1. What kinds of treatment are used?

Usually a combination of strategies is used to relieve pain and swelling and to help maintain movement and strength.

Pain relievers are used to lessen discomfort and other medications include anti-inflammatory drugs, DMARDs (disease-modifying anti-rheumatic drugs, corticosteroids, and other drugs that may show the progress of the disease.

Physical therapy is also used to help keep joints flexible and to maintain muscle tone. Exercise is important to reducing the symptoms and maintaining range of motion.

Sometimes, surgery may be necessary to improve the position of a joint.

  1. Is there a cure?

There is no cure, but remission is possible if the disease is diagnosed and treated promptly. The quality of life can be greatly improved with treatment.

  1. What is the incidence of this type of autoimmune disease?

Epidemiologists study the disease incidence (how often a disease occurs). Rheumatoid arthritis is the third most common type of arthritis, following osteoarthritis and gout.

  1. What kinds of populations or age groups does this disease usually affect?

Cases of rheumatoid arthritis (RA) increase with age in most populations until age 80 when it begins to decrease. Women are more likely to suffer from RA than are men.

Juvenile Idiopathic Arthritis is the most common type of arthritis in children. If affects approximately 300,000 children in the U.S.

  1. What is Emily’s prognosis (the likely outcome of a health condition)?

 With prompt treatment and good medical care, Emily may experience a remission of symptoms from this disease. It is also possible that she may develop significant levels of disability with active disease for long periods of time.

  1. What plan would work best in informing other students and school personnel about Emily’s condition and challenges that result? Do you think your plan would work for most school populations or is your plan specific to your school? How will you determine if your plan is effective?

Answers will vary, but students should develop a solid, multi-faceted approach to the problem. Students should also describe any problems that may occur within their approach and describe how they might solve the problem.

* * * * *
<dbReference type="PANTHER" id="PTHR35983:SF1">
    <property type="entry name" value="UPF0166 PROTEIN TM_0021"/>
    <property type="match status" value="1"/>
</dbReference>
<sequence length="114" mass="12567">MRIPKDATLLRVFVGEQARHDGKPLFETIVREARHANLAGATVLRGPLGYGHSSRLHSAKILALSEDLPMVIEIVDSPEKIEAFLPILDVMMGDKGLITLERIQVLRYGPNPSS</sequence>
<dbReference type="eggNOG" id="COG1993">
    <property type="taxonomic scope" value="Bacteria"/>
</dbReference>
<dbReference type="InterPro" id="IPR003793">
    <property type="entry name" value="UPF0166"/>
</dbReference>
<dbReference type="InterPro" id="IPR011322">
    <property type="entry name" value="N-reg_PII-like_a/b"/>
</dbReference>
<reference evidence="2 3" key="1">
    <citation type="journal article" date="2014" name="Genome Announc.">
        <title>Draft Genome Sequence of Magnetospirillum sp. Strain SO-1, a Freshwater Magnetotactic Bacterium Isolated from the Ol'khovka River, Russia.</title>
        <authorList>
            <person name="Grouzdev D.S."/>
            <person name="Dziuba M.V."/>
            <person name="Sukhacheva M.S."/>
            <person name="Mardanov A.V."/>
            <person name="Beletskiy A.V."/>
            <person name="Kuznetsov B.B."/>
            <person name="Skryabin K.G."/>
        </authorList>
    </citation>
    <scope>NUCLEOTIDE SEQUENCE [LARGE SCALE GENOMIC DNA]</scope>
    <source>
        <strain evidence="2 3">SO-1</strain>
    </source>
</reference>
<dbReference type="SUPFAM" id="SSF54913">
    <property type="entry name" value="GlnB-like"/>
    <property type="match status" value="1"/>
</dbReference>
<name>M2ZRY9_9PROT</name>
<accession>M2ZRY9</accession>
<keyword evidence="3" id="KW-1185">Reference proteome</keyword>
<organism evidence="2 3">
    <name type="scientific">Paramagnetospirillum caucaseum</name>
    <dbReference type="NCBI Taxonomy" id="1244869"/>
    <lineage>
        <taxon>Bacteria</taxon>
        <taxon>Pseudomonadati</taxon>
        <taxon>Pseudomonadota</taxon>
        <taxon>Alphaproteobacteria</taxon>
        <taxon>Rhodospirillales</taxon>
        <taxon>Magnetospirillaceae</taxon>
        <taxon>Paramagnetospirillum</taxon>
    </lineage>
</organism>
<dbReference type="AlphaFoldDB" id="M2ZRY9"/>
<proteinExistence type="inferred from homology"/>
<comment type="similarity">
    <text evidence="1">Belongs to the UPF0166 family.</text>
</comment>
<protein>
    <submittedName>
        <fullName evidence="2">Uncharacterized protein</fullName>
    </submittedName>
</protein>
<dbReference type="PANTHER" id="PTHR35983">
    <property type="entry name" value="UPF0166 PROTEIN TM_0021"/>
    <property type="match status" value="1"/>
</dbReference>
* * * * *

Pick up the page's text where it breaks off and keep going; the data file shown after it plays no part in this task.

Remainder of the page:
Criteria for evaluation of effectiveness should be submitted with their plan.

Sample Rubric  

Information about constructing and implementing rubrics for problem-based learning strategies can be found in Developing Rubrics in the Teacher Professional Development section.


Invite a health professional with some knowledge of autoimmune diseases to discuss them with your class.  A nurse, a physician assistant, a doctor, or a specialist in the field could describe not only the diseases, but also their career paths.

► Have your students report on one of the other autoimmune diseases discussed in the background support materials. They should include information on organs affected, symptoms, tests, treatments, and prognosis.

► Ask your students if they have a relative or friend with an autoimmune disease and let them describe how it affects their relative or friend. (Be aware of privacy issues and tell them not to mention names.)

Additional Resources  

Additional resources about emerging and re-emerging diseases can be found:

in the Key Resources section in the Pandem Disease Center at http://www.pandemsim.com/pdc/index.php/key-resources/

in the Key Resources section in Resources-Non-infectious Health Conditions


in A Friend’s Trouble module’s Internet Resources: Juvenile Idiopathic Arthritis at http://www.pandemsim.com/pdc/index.php/juvenile-idiopathic-arthritis-internet-resources/